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Shalom.

When I discover that I am lacking something that my previous prayers have not got me, I have a tendency to launch into ‘experimental prayers’ - that is, I make requests that I haven’t found in the liturgy.

Example from today: I asked HKBH for knowledge and understanding of the world.

Are such experimental prayers permitted, or should one only ask for things that tzaddikim / talmid chachamim have asked Hashem for?

Many thanks for your time.

P.S. I am a Noachide.

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    Isn't your request part of חונן הדעת in the amida?
    – magicker72
    Jul 18 at 20:58
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    @magicker72 - apologies, not sure! I’m a Noachide, and geographically isolated, and not quite sure what I am allowed to pray and what not. I tend to stick to the tehillim and my ‘Prayers for Noachides’ book - I am concerned that using a Siddur might be stealing.
    – Tom W
    Jul 18 at 21:11

3 Answers 3

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While there is a benefit of praying in the words of the great men, it is surely permissible to add your own words. In fact, this emphasizes that you aren't merely praying by rote.

The Shulchan Aruch, discussing the Amida (prayer with 19 blessings), quotes the Gemaran in Avoda Zara that one may add, in his own words, his own requests as long as it fits in to current blessing.

There are many instances of rabbis crying out a short prayer, or request.

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We find many prayers expressed by Tzaddikim in their own words and that certainly has a lot of power.

However there are some rules that do exist. Like whether you can use Hashem's name, like YKVK, or Elokim. I'd advise against using these special names in personal prayer.

See Beis Elokim for a long discussion of prayer and its deeper intricacies. For instance, we are careful to only use certain names and there is an order to those names. Similarly when is it okay to speak softly or scream etc...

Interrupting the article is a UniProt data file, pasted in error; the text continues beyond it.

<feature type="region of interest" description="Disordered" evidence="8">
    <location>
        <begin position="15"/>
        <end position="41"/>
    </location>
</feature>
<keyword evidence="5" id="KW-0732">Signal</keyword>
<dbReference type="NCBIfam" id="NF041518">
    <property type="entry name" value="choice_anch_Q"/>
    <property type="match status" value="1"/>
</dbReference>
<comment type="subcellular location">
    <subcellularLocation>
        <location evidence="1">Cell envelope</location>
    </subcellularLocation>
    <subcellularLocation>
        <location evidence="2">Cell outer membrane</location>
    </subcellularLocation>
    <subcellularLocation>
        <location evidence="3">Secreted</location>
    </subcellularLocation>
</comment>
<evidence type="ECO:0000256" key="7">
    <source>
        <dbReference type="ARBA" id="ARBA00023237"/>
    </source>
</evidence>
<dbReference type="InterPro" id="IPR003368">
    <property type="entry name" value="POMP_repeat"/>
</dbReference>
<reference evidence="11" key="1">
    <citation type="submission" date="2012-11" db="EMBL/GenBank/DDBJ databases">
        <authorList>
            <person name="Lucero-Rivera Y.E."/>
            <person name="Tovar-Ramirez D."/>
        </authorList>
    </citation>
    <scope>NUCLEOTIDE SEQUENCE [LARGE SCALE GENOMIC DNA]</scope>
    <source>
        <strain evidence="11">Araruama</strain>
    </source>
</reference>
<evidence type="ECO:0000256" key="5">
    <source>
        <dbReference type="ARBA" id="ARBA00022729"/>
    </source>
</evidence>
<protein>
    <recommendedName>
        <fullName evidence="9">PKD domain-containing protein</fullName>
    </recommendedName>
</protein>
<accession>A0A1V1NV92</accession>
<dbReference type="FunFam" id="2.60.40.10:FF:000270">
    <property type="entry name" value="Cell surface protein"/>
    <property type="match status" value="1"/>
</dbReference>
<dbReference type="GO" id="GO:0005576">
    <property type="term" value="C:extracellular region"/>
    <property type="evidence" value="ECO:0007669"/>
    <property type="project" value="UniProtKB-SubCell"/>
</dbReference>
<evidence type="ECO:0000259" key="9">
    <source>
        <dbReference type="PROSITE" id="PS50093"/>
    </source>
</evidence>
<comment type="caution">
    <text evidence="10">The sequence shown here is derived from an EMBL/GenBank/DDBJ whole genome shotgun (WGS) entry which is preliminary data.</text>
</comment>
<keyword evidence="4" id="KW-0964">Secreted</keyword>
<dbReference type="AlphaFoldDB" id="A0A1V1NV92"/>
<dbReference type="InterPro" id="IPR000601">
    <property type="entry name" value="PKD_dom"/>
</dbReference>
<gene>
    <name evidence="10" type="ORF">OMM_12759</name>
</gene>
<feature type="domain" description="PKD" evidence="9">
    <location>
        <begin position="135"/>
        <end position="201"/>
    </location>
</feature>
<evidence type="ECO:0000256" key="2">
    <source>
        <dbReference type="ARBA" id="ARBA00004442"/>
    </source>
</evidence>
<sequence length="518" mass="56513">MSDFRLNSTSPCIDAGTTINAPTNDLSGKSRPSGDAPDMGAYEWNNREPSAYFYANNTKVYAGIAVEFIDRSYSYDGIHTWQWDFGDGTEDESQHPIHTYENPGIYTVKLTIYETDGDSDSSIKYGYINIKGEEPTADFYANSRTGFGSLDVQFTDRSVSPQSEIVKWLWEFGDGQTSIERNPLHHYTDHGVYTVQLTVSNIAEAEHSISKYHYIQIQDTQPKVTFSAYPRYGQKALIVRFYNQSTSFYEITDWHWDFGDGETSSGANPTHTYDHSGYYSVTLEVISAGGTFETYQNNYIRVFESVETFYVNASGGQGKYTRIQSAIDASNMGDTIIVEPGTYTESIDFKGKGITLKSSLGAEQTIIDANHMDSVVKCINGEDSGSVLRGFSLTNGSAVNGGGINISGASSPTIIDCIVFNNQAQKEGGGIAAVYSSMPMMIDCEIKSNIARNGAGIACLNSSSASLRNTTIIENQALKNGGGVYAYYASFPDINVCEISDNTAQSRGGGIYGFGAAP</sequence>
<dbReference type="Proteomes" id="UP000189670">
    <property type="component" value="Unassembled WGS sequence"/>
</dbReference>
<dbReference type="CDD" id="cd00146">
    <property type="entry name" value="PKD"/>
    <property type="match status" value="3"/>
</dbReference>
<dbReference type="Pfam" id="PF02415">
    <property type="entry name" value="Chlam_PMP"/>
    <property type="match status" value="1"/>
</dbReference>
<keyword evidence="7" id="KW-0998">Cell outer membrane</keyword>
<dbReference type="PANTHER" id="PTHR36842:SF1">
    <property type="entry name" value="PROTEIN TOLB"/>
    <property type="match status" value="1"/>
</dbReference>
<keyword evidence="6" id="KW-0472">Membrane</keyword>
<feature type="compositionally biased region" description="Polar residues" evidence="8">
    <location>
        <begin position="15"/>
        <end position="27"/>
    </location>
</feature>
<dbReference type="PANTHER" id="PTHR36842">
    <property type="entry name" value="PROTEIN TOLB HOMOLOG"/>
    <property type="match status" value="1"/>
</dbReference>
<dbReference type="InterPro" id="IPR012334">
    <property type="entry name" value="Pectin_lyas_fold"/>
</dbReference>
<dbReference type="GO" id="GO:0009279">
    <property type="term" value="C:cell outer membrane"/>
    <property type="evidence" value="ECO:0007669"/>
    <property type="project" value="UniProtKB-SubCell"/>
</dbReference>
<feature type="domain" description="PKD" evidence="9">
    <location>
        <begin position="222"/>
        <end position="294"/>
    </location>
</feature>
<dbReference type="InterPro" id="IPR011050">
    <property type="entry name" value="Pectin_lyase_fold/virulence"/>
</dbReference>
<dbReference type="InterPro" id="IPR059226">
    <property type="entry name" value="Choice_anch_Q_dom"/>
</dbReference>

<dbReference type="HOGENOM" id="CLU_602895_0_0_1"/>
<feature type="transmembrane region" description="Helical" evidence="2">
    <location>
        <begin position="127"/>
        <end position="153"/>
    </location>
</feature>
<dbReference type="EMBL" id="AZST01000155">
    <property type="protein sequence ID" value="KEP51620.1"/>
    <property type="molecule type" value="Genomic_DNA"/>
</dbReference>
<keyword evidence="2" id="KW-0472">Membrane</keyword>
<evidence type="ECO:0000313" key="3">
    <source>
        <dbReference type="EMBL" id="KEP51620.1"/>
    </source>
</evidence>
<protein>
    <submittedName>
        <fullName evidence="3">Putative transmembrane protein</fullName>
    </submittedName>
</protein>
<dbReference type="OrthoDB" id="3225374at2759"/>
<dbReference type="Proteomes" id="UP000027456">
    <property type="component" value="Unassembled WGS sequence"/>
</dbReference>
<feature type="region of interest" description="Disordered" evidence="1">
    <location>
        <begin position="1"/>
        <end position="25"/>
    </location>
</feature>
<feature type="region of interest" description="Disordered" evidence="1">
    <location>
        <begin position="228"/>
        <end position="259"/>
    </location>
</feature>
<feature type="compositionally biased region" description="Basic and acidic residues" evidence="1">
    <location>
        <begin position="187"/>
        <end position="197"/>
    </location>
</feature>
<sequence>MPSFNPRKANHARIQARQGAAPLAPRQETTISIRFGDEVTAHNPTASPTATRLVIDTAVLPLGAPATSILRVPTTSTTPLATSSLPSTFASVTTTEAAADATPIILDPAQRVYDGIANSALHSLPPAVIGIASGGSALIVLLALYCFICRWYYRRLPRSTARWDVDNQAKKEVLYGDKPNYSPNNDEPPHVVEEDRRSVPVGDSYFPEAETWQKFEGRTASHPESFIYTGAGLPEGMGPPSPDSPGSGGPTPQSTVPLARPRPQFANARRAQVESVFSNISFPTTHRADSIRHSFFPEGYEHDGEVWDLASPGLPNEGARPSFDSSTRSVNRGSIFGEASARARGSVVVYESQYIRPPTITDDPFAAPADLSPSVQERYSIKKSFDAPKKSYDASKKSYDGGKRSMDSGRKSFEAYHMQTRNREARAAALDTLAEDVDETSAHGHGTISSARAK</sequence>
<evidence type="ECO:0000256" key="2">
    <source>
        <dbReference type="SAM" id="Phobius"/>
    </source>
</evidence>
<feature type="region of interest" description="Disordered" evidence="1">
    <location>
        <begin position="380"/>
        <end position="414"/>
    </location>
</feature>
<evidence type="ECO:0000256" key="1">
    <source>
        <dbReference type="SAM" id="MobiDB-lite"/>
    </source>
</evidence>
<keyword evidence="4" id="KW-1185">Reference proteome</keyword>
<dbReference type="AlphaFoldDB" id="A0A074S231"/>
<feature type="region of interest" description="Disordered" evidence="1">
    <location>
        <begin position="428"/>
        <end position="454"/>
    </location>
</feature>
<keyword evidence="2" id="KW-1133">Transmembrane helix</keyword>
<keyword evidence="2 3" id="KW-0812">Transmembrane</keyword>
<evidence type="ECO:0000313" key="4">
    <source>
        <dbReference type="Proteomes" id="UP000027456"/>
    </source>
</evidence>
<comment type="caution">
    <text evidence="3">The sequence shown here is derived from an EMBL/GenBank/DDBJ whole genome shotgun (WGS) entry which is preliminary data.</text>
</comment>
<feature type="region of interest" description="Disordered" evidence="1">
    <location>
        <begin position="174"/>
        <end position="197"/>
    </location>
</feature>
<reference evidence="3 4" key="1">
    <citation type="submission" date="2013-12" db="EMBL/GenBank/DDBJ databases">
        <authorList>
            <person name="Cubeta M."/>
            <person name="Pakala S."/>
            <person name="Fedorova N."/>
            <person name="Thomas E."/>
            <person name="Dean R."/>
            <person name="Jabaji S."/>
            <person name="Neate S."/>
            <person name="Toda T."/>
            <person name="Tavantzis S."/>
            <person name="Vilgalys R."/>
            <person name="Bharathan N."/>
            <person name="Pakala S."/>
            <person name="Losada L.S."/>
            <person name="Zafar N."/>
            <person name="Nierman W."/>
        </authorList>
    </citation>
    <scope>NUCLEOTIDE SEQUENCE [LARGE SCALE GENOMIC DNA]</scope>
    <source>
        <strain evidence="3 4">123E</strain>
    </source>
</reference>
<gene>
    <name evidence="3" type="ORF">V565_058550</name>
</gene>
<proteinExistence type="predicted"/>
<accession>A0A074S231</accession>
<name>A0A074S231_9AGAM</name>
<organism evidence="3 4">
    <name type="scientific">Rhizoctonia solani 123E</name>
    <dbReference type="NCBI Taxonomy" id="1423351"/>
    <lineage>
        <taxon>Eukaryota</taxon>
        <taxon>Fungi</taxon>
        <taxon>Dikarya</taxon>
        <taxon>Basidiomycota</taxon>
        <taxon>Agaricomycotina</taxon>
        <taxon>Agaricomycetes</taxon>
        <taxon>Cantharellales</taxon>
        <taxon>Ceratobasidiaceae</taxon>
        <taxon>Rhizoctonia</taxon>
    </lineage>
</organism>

Similarly, If we praise Hashem with our own concoction of words, it appears that we have said a "complete" praise and that no more is necessary (when in fact there is no end how much we should praise Hashem). However, by quoting an earlier source like a prophet; we are not implying that we are praising Hashem entirely, merely referencing a praise that was given and limited specifically for an event. Perhaps this is an issue to praise with our own words, specifically when done publicly.

The Baal Shem Tov has many stories where people pray incorrectly but Hashem listens to them specifically because they are speaking from their heart.

Presumably there is a mixture of desired prayer. My intuition is that formal prayer allows us to use words to direct our mind/heart (Beis Elokim Chapter 3), perhaps your own personal prayer allows for your mind/heart to express itself into words. They are both very powerful and serve different purposes.

I would say continue but continuously learn the rules of prayer so that you can try not to break any rules in a pursuit of coming closer to Hashem.

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The verse says "G-d is close...to all those who call him with truth [sincerely]". If you're sincerely talking to G-d, he will surely listen, even if it's your own words.

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